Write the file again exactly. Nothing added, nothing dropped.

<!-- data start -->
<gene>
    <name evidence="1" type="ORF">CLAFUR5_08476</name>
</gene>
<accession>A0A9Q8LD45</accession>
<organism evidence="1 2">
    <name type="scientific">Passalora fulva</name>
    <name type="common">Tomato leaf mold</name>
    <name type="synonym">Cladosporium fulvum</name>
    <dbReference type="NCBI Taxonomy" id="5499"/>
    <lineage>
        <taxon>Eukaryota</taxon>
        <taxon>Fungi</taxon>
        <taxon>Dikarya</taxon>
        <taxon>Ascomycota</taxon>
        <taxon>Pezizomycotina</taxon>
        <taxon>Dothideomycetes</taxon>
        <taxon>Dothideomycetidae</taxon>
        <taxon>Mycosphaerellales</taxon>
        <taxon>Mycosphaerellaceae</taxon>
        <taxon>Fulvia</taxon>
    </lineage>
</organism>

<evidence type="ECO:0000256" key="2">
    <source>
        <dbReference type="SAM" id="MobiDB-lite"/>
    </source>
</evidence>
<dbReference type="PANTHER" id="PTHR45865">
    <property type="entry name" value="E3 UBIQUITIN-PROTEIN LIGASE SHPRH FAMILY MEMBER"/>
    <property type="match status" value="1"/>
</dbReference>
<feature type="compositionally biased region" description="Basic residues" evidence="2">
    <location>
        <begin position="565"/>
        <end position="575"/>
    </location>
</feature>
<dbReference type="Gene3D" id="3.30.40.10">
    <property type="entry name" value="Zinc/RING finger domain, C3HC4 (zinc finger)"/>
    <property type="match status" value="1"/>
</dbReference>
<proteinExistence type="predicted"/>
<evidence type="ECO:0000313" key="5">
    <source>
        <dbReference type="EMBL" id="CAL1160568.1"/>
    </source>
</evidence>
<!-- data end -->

<gene>
    <name evidence="1" type="ORF">CLAFUR5_08476</name>
</gene>
<accession>A0A9Q8LD45</accession>
<organism evidence="1 2">
    <name type="scientific">Passalora fulva</name>
    <name type="common">Tomato leaf mold</name>
    <name type="synonym">Cladosporium fulvum</name>
    <dbReference type="NCBI Taxonomy" id="5499"/>
    <lineage>
        <taxon>Eukaryota</taxon>
        <taxon>Fungi</taxon>
        <taxon>Dikarya</taxon>
        <taxon>Ascomycota</taxon>
        <taxon>Pezizomycotina</taxon>
        <taxon>Dothideomycetes</taxon>
        <taxon>Dothideomycetidae</taxon>
        <taxon>Mycosphaerellales</taxon>
        <taxon>Mycosphaerellaceae</taxon>
        <taxon>Fulvia</taxon>
    </lineage>
</organism>

<evidence type="ECO:0000256" key="2">
    <source>
        <dbReference type="SAM" id="MobiDB-lite"/>
    </source>
</evidence>
<dbReference type="PANTHER" id="PTHR45865">
    <property type="entry name" value="E3 UBIQUITIN-PROTEIN LIGASE SHPRH FAMILY MEMBER"/>
    <property type="match status" value="1"/>
</dbReference>
<feature type="compositionally biased region" description="Basic residues" evidence="2">
    <location>
        <begin position="565"/>
        <end position="575"/>
    </location>
</feature>
<dbReference type="Gene3D" id="3.30.40.10">
    <property type="entry name" value="Zinc/RING finger domain, C3HC4 (zinc finger)"/>
    <property type="match status" value="1"/>
</dbReference>
<proteinExistence type="predicted"/>
<evidence type="ECO:0000313" key="5">
    <source>
        <dbReference type="EMBL" id="CAL1160568.1"/>
    </source>
</evidence>